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Mary from Little House Didn't Get Scarlet Fever

It was viral meningoencephalitis (a viral brain infection) that caused Mary’s illness and subsequent blindness—not scarlet fever, according to the current edition of Pediatrics.

In Laura Ingalls Wilder’s semi-autobiographical Little House book series, her sister Mary became ill with fever and severe headache. “Far worst of all, [scarlet] fever had settled in Mary’s eyes, and Mary was blind,” the author wrote.

Yet it was viral meningoencephalitis (a viral brain infection) that caused Mary’s illness and subsequent blindness—not scarlet fever, according to the current edition of Pediatrics. The authors based their conclusion on archival records and medical information.

The new diagnosis is reasonable, based on Mary’s symptoms. Encephalitis commonly causes fever and severe headache, and weakness of the face can be the result of inflammation of nerves from the brain (cranial nerves) related to encephalitis. The outcome of viral encephalitis varies widely, ranging from complete recovery to fatality. Patients may recover, but with an isolated long-term injury to the nervous system that causes deafness or blindness.

As the authors of the Pediatrics study point out, scarlet fever in children today is much milder than it was in the 1800’s. Scarlet fever is caused by the bacterium Group A Streptococcus, which causes strep throat. Certain strains produce a toxin that causes the red, rough rash that characterizes scarlet fever.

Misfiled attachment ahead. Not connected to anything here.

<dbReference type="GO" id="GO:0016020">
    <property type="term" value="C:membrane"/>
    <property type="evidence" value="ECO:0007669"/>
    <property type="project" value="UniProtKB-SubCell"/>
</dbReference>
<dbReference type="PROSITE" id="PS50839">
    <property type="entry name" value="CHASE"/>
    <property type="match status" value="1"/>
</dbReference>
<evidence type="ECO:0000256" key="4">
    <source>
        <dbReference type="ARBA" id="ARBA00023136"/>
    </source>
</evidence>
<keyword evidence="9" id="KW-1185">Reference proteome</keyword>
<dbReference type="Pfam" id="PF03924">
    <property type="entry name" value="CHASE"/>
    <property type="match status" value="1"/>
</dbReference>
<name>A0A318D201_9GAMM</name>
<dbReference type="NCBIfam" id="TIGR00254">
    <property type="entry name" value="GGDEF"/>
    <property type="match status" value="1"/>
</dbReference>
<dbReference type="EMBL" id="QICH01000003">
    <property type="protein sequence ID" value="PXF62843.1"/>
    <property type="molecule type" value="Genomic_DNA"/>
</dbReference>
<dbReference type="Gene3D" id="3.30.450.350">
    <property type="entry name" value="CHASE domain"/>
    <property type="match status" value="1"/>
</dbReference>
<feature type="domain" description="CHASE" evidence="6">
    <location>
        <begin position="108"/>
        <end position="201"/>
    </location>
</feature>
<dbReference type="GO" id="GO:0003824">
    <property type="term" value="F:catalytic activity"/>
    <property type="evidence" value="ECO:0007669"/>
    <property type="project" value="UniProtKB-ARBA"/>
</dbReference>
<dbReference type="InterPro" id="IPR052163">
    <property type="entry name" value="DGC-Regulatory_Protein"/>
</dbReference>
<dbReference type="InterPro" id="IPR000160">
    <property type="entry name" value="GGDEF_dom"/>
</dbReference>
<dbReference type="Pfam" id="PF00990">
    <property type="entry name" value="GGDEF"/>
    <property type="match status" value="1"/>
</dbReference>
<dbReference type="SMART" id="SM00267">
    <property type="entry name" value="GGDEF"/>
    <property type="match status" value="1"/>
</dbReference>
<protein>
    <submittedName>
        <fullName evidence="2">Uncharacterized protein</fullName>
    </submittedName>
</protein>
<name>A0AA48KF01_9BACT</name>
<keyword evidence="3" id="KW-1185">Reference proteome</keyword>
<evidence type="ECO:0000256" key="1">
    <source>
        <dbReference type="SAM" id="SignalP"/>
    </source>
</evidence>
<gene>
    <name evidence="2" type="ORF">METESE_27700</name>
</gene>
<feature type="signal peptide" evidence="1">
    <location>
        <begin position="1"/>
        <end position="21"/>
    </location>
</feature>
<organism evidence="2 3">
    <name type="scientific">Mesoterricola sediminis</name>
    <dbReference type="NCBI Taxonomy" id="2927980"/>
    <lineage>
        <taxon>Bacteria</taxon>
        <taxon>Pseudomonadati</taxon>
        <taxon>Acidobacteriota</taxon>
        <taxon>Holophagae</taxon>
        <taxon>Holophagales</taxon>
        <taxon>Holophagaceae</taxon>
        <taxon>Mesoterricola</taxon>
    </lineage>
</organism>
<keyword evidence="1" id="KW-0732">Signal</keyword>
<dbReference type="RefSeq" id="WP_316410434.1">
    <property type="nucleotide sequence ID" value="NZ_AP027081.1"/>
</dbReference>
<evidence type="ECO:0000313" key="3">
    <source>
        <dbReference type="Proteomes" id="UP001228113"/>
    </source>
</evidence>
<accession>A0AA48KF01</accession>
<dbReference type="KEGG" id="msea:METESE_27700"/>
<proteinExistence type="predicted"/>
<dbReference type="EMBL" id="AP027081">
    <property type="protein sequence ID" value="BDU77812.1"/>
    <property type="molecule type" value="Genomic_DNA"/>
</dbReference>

Generally, children with scarlet fever are no more ill than children who have strep throat without a rash. But in the 1800’s, scarlet fever was frequently fatal. The availability of antibiotics doesn’t explain the change in the disease’s severity because scarlet fever became milder even before that. The reasons for the change in severity remain unknown.

This post is contributed by a community member. The views expressed in this blog are those of the author and do not necessarily reflect those of Patch Media Corporation. Everyone is welcome to submit a post to Patch. If you'd like to post a blog, go here to get started.

North Shore-LIJ Health System February 06, 2013 at 01:44 PM
This post was written by Lorry Rubin, MD, director of pediatric infectious diseases at Cohen Children's Medical Center of New York and professor of pediatrics at Hofstra North Shore-LIJ School of Medicine. Contents of the health blog are the property of North Shore-LIJ Health System and are provided as a health resource for consumers, health care professionals and members of the media. The medical content on the North Shore-LIJ Health Blog is for informational purposes only and should not be considered a substitute for consultation with your physician regarding diagnosis, treatment or any other form of specific medical advice. These materials may be reprinted for noncommercial personal use only. "North Shore-LIJ Health System," "North Shore-LIJ," "northshorelij.com," "VivoHealth," their related entities and logos are trademarks of the North Shore-LIJ Health System. Copyright © 2011 North Shore-LIJ Health System. All rights reserved.

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